My first “real” art show was in 2002. I participated in popular, hometown public art and crafts fair and spent months preparing. It was an enormous undertaking the first time. I wanted everything perfect, although I was very young, shy, and scared to death of how people would react. My work at that time was much less erotic, no nudity at all, and leaned more towards fantasy elements. The show was definitely a learning experience in many ways. There were some bright spots of feedback and interaction with other people in my age group. But what really stood out about the show was the two other types of people I encountered that I was not prepared for.
There were the “talent scout” types—very flattering, yet manipulative types looking to find and exploit talent by dangling promises of exposure and contracts for work (many of which were outright lies, all of which I did best to avoid).
Then there were the other types of people, which I’m now quite familiar. The people that walked up with a scowl on their faces, and said downright hateful and offensive things right to my face. One person actually walked up and asked me if I had been abused as a child. Nothing could prepare me for how to deal with them. I just remember feeling shocked people would say such hurtful things at all, even more so directly to my face.
After that show, I went home and cried all night. I didn’t make art for at least a month. I didn’t do another public art show for 3 years. There was a valuable lesson rolled in there, though. All the criticism and trolling gave me strength. I dusted myself off and eventually got back up stronger and smarter about where and how I would show my work in the future.
As an artist, do you collect anything?
I collect so many things—probably too many things! One of my most prized collections is of erotica and art books. I love reading, and I love real books! There is something irreplaceably romantic about a tangible book. I can hold in my hands and it something digital media simply can’t replace.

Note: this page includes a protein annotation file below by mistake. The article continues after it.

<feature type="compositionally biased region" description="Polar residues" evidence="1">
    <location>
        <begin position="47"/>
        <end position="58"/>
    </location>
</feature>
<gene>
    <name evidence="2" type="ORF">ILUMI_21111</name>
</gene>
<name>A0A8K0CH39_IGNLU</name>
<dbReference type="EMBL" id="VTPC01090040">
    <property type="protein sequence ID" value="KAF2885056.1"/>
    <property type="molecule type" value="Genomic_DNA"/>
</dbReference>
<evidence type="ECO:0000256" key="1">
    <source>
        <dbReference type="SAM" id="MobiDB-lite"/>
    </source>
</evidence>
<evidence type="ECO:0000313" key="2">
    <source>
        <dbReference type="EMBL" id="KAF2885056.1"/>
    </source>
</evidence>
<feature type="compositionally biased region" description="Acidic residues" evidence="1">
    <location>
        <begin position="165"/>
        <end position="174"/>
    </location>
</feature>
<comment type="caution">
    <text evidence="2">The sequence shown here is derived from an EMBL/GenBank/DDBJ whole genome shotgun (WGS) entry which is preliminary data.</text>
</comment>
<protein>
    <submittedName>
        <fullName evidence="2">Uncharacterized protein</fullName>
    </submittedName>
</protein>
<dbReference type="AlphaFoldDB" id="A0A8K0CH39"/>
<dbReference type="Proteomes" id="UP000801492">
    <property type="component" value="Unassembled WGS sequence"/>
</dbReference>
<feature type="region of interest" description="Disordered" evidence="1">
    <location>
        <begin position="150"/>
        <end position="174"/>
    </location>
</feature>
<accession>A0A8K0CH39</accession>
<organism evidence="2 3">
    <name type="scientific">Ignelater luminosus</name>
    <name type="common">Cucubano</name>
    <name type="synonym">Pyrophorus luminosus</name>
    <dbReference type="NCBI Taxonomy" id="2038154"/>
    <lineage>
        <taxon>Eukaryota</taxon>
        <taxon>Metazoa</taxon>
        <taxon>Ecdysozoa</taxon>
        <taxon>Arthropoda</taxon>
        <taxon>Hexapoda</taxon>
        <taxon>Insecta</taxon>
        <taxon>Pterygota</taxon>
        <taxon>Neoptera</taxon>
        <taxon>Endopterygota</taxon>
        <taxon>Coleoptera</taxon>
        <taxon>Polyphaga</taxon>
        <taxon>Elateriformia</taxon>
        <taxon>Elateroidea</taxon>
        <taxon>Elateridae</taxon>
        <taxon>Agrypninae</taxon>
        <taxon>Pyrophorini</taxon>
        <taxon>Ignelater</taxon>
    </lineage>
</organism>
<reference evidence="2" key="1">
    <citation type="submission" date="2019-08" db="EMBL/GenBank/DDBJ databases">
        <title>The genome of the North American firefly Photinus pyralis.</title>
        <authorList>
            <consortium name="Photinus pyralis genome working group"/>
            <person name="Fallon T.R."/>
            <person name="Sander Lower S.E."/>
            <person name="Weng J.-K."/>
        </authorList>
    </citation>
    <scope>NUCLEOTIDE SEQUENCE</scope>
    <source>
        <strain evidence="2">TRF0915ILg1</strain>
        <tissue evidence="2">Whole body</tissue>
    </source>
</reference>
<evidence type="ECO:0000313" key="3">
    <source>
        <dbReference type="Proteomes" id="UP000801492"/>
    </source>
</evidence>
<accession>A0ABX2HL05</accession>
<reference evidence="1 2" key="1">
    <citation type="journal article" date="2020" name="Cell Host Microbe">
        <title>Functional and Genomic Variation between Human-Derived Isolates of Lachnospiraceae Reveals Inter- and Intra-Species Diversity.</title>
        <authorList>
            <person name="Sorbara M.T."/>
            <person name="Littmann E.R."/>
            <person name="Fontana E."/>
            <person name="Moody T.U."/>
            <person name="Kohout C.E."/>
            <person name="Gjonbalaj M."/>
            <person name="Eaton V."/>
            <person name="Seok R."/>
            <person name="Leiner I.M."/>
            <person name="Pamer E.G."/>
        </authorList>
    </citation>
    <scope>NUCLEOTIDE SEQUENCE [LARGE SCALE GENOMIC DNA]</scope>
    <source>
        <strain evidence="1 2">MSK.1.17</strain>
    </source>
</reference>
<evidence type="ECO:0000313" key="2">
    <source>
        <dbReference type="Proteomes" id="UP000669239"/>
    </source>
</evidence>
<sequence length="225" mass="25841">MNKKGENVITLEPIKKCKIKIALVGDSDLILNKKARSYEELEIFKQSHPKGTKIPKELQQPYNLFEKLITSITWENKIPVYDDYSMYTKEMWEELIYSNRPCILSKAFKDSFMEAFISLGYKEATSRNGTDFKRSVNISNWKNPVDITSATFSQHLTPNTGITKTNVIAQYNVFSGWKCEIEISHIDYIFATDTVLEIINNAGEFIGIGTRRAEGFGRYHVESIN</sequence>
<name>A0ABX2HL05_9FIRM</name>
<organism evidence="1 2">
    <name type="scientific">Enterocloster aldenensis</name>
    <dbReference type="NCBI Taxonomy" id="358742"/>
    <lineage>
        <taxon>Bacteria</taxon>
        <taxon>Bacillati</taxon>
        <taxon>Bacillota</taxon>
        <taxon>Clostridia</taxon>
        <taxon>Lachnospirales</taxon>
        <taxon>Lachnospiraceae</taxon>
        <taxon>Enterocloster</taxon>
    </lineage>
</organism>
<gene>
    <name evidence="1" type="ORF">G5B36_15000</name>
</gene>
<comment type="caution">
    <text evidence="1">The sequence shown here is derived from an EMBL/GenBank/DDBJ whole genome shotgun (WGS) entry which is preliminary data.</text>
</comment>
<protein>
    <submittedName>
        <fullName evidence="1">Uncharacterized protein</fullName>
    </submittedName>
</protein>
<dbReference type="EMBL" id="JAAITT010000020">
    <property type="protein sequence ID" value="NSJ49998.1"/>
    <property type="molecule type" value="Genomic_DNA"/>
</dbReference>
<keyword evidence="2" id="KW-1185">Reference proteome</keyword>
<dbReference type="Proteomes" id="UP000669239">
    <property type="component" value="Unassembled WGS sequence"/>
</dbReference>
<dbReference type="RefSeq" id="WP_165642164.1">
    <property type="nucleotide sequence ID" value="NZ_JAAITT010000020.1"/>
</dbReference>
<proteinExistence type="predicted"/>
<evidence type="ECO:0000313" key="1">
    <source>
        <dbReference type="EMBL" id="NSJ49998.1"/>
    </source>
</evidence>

I also collect erotic, art-nouveau and pin-up art. My entire home is covered wall-to-wall with art that inspires me. The lush displays of color and appreciation of female beauty, and I couldn’t imagine bare white walls. I always laugh because a frequent comment I get at shows from people is “I’m just not sure where I could hang this in my house”.
What would you tell your younger self, today? What kind of advice would you give to a young female artist looking toward a career as an erotic artist?
I would definitely tell my younger self to be brave, take bigger risks to push myself and to not self-censor out of fear or trying to please other people. Stick to what you love. Don’t let other people’s opinions determine your worth or the worth of the work you’re creating.
I would tell her that to walk this path, you have to be tough, be confident, and be very secure in your self-awareness. Most artists are fairly introspective already, but I think to put yourself in direct opposition to what most people consider “normal” you’ve got to have a very strong sense of self, and a relentless love for what you do. And above all else, don’t ever give up.
Where is your favorite place to see art?
I’m eternally grateful for the leaps and bounds the internet has grown in my lifetime. Technology is allowing anyone to see art from all across the world at the click of a button. Most of the time, the internet is where I see art first.
Growing up in a small town in Ohio, there aren’t a lot of opportunities for seeing groundbreaking new art. I am lucky because we do have a couple really fantastic museums close to home. The Akron Art Museum is always a real treat to visit. They tend to favor some unusual and outsider art exhibits I haven’t seen in other, larger museums in my area.
What’s the last show that surprised you? Why?
The last show I saw was probably one of the most memorable ones I’ve ever seen. Hi-Fructose Magazine put together an exhibit of art from 10 years of publication. I was extremely fortunate that the Akron Art Museum was one of the few stops on their tour. Words cannot even express how awestruck I was seeing some of these amazing works by artists I’ve admired my whole life. The scope of styles, media, and talent in that show just blew me away. I walked out of that museum feeling both very small and extremely inspired to push myself even more. There is nothing in the world like that precious feeling of passionate inspiration and drive to create.
Want to see more work by Megan Mars? Visit her Etsy site here.8